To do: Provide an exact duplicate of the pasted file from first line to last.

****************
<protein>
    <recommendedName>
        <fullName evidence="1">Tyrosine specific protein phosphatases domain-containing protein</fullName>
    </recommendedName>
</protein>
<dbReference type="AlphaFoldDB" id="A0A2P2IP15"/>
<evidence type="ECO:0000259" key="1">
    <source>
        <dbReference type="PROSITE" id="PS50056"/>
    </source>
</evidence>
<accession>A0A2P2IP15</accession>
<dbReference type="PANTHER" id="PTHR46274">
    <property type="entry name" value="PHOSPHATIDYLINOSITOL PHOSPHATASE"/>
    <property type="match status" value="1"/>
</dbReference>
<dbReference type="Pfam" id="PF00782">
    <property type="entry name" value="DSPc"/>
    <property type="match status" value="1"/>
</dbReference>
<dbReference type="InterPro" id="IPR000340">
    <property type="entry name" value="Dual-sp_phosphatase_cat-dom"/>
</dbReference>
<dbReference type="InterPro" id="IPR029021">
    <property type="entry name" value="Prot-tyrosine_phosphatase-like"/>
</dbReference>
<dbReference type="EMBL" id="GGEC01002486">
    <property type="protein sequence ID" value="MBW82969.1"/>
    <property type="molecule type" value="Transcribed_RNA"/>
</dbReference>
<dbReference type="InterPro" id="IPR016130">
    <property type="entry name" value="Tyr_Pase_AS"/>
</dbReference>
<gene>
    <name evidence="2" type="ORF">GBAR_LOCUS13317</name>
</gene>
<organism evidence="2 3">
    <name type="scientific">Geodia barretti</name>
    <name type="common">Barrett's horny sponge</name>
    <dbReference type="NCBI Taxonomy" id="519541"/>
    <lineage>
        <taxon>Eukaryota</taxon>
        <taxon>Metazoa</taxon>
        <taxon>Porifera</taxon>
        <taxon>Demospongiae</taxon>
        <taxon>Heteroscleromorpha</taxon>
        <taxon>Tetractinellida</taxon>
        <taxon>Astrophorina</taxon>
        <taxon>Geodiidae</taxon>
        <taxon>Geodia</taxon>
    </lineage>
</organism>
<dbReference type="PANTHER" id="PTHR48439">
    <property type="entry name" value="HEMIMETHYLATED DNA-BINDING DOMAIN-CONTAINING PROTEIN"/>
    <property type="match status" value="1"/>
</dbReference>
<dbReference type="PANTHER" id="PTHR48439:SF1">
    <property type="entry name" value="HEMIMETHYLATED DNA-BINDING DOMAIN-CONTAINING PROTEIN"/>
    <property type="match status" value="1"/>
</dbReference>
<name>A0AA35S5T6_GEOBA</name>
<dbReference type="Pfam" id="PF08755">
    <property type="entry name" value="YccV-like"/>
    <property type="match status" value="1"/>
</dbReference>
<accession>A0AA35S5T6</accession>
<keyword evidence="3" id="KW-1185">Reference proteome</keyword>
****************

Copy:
<protein>
    <recommendedName>
        <fullName evidence="1">Tyrosine specific protein phosphatases domain-containing protein</fullName>
    </recommendedName>
</protein>
<dbReference type="AlphaFoldDB" id="A0A2P2IP15"/>
<evidence type="ECO:0000259" key="1">
    <source>
        <dbReference type="PROSITE" id="PS50056"/>
    </source>
</evidence>
<accession>A0A2P2IP15</accession>
<dbReference type="PANTHER" id="PTHR46274">
    <property type="entry name" value="PHOSPHATIDYLINOSITOL PHOSPHATASE"/>
    <property type="match status" value="1"/>
</dbReference>
<dbReference type="Pfam" id="PF00782">
    <property type="entry name" value="DSPc"/>
    <property type="match status" value="1"/>
</dbReference>
<dbReference type="InterPro" id="IPR000340">
    <property type="entry name" value="Dual-sp_phosphatase_cat-dom"/>
</dbReference>
<dbReference type="InterPro" id="IPR029021">
    <property type="entry name" value="Prot-tyrosine_phosphatase-like"/>
</dbReference>
<dbReference type="EMBL" id="GGEC01002486">
    <property type="protein sequence ID" value="MBW82969.1"/>
    <property type="molecule type" value="Transcribed_RNA"/>
</dbReference>
<dbReference type="InterPro" id="IPR016130">
    <property type="entry name" value="Tyr_Pase_AS"/>
</dbReference>
<gene>
    <name evidence="2" type="ORF">GBAR_LOCUS13317</name>
</gene>
<organism evidence="2 3">
    <name type="scientific">Geodia barretti</name>
    <name type="common">Barrett's horny sponge</name>
    <dbReference type="NCBI Taxonomy" id="519541"/>
    <lineage>
        <taxon>Eukaryota</taxon>
        <taxon>Metazoa</taxon>
        <taxon>Porifera</taxon>
        <taxon>Demospongiae</taxon>
        <taxon>Heteroscleromorpha</taxon>
        <taxon>Tetractinellida</taxon>
        <taxon>Astrophorina</taxon>
        <taxon>Geodiidae</taxon>
        <taxon>Geodia</taxon>
    </lineage>
</organism>
<dbReference type="PANTHER" id="PTHR48439">
    <property type="entry name" value="HEMIMETHYLATED DNA-BINDING DOMAIN-CONTAINING PROTEIN"/>
    <property type="match status" value="1"/>
</dbReference>
<dbReference type="PANTHER" id="PTHR48439:SF1">
    <property type="entry name" value="HEMIMETHYLATED DNA-BINDING DOMAIN-CONTAINING PROTEIN"/>
    <property type="match status" value="1"/>
</dbReference>
<name>A0AA35S5T6_GEOBA</name>
<dbReference type="Pfam" id="PF08755">
    <property type="entry name" value="YccV-like"/>
    <property type="match status" value="1"/>
</dbReference>
<accession>A0AA35S5T6</accession>
<keyword evidence="3" id="KW-1185">Reference proteome</keyword>